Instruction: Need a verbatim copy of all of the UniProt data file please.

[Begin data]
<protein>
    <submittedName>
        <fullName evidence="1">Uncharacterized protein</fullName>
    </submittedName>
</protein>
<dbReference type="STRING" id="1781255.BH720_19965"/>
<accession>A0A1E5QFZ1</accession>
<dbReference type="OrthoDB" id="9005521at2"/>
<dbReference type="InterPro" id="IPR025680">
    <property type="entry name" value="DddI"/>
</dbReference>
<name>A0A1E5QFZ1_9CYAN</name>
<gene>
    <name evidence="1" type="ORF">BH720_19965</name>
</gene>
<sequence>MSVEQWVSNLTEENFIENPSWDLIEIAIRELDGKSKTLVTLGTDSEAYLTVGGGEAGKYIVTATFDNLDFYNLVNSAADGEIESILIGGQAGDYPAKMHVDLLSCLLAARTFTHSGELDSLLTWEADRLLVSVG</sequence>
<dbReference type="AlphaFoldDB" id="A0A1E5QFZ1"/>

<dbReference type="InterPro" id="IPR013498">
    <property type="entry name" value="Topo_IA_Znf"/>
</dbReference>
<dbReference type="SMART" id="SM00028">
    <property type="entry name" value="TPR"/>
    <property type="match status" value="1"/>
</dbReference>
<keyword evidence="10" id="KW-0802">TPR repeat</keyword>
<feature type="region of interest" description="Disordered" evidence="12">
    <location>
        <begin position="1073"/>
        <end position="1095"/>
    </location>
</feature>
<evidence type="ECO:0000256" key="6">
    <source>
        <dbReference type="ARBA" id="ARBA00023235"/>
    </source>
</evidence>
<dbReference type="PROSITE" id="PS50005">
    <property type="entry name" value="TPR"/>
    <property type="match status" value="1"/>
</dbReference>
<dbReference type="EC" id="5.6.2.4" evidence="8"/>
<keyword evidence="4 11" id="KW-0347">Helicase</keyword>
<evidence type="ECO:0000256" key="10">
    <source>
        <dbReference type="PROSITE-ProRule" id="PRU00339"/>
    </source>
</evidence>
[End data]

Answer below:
<protein>
    <submittedName>
        <fullName evidence="1">Uncharacterized protein</fullName>
    </submittedName>
</protein>
<dbReference type="STRING" id="1781255.BH720_19965"/>
<accession>A0A1E5QFZ1</accession>
<dbReference type="OrthoDB" id="9005521at2"/>
<dbReference type="InterPro" id="IPR025680">
    <property type="entry name" value="DddI"/>
</dbReference>
<name>A0A1E5QFZ1_9CYAN</name>
<gene>
    <name evidence="1" type="ORF">BH720_19965</name>
</gene>
<sequence>MSVEQWVSNLTEENFIENPSWDLIEIAIRELDGKSKTLVTLGTDSEAYLTVGGGEAGKYIVTATFDNLDFYNLVNSAADGEIESILIGGQAGDYPAKMHVDLLSCLLAARTFTHSGELDSLLTWEADRLLVSVG</sequence>
<dbReference type="AlphaFoldDB" id="A0A1E5QFZ1"/>

<dbReference type="InterPro" id="IPR013498">
    <property type="entry name" value="Topo_IA_Znf"/>
</dbReference>
<dbReference type="SMART" id="SM00028">
    <property type="entry name" value="TPR"/>
    <property type="match status" value="1"/>
</dbReference>
<keyword evidence="10" id="KW-0802">TPR repeat</keyword>
<feature type="region of interest" description="Disordered" evidence="12">
    <location>
        <begin position="1073"/>
        <end position="1095"/>
    </location>
</feature>
<evidence type="ECO:0000256" key="6">
    <source>
        <dbReference type="ARBA" id="ARBA00023235"/>
    </source>
</evidence>
<dbReference type="PROSITE" id="PS50005">
    <property type="entry name" value="TPR"/>
    <property type="match status" value="1"/>
</dbReference>
<dbReference type="EC" id="5.6.2.4" evidence="8"/>
<keyword evidence="4 11" id="KW-0347">Helicase</keyword>
<evidence type="ECO:0000256" key="10">
    <source>
        <dbReference type="PROSITE-ProRule" id="PRU00339"/>
    </source>
</evidence>